Piazza di Spagna - Spanish Steps
Piazza di Spagna
The famous Spanish Steps in Rome
The Piazza di Spagna is one of the most popular and busiest squares in Rome. The main square is named after the Spanish Embassy to the Holy See, which has its headquarters in the Palazzo di Spagna in the square. A stroll through the busy square and through the adjacent shopping area is a must for any visitor in Rome.
Scalinata della Trinita dei Monti - the Spanish Steps
The famous Spanish Steps with its 135 travertine steps is a work of Francesco de Sanctis. It was commissioned by Pope Innocent XIII in 1723 and completed in 1725. The beautiful staircase is a wonder with its elegant interaction of steps, landings and terraces. The staircase was financed by the French ambassador Gueffier. An annual highlight are the Roman fashion days in July, where models show the latest creations on the steps of the Spanish Steps in moonlight. Visitors should also know that consuming food on the stairs is forbidden by punishment.
Around the Spanish Steps
While the lower end of the Spanish Steps is ends with the Fontana La Barcaccia, the French church of SS Trinita dei Monti is placed at its top. The church was built in the 16th Century by Louis XII and consecrated by Pope Sixtus V. Inside is the tomb of Daniele da Volterra. The giant Egyptian obelisk that rises between the church and the staircase is an impressive sight. The fountain at the bottom of the stairs has the shape and the name of a ship. According to a legend, the Fontana La Barcaccia was built at the instigation of Bernini's father, who wanted to build a memorial for a boat that had broken down at a Tiber flooding here.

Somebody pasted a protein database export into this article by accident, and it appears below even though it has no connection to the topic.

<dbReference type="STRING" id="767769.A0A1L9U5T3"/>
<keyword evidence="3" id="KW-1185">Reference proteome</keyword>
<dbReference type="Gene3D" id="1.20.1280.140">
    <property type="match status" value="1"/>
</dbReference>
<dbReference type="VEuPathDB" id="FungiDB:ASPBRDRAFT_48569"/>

Attractions at the Piazza di Spagna
Directly in the Piazza di Spagna is the Palazzo di Spagna, the seat of the Spanish embassy to the Holy See. Diagonally across is the Palazzo di Propaganda Fide which was built in the 16th Century by Pope Urban VIII and the masters Bernini and Borromini. It is now the seat of the Vatican's Congregation for the Propagation of the Faith. The ancient column in front of the two palaces depicts the Virgin Mary, at whose feet the prophets Isaiah and Ezekiel as well as Moses and David are located. Every year on 8th December, the column is visited by the Pope in memory of the dogma of the Immaculate Conception of Mary. Right at the foot of the Spanish Steps, the Museo di Keats e Shelly celebrates the English poets Keats, Percey, Shelley and Lord Byron.
Surroundings of the Piazza di Spagna
A few metres from the church of SS Trinita dei Monti is the Villa Medici. The prestigious seat of the French Academy dates from the 16th Century. It was built by Annibale Lippi and was soon taken over by the Florentine Medici family and later the Grand Dukes of Tuscany. Between 1630 and 1633 Galileo Galilei was imprisoned here. Today's French Academy in support of French artists was established here at the instigation of Napoleon. The garden of the Villa Medici is used for art exhibitions in the summer months.